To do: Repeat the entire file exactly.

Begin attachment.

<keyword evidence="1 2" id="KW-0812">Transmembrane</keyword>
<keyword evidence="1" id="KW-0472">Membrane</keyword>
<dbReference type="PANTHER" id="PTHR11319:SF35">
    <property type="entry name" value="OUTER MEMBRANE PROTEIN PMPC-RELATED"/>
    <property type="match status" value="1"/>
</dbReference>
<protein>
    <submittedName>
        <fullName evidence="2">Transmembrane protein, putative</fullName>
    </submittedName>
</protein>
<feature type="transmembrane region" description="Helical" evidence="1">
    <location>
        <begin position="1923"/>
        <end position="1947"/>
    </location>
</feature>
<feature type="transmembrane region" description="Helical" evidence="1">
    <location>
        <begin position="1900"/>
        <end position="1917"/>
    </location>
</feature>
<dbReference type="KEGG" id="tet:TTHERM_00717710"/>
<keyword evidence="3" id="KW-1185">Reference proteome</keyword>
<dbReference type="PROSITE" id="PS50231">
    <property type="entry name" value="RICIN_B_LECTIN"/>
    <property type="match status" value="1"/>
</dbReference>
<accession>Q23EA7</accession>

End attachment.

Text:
<keyword evidence="1 2" id="KW-0812">Transmembrane</keyword>
<keyword evidence="1" id="KW-0472">Membrane</keyword>
<dbReference type="PANTHER" id="PTHR11319:SF35">
    <property type="entry name" value="OUTER MEMBRANE PROTEIN PMPC-RELATED"/>
    <property type="match status" value="1"/>
</dbReference>
<protein>
    <submittedName>
        <fullName evidence="2">Transmembrane protein, putative</fullName>
    </submittedName>
</protein>
<feature type="transmembrane region" description="Helical" evidence="1">
    <location>
        <begin position="1923"/>
        <end position="1947"/>
    </location>
</feature>
<feature type="transmembrane region" description="Helical" evidence="1">
    <location>
        <begin position="1900"/>
        <end position="1917"/>
    </location>
</feature>
<dbReference type="KEGG" id="tet:TTHERM_00717710"/>
<keyword evidence="3" id="KW-1185">Reference proteome</keyword>
<dbReference type="PROSITE" id="PS50231">
    <property type="entry name" value="RICIN_B_LECTIN"/>
    <property type="match status" value="1"/>
</dbReference>
<accession>Q23EA7</accession>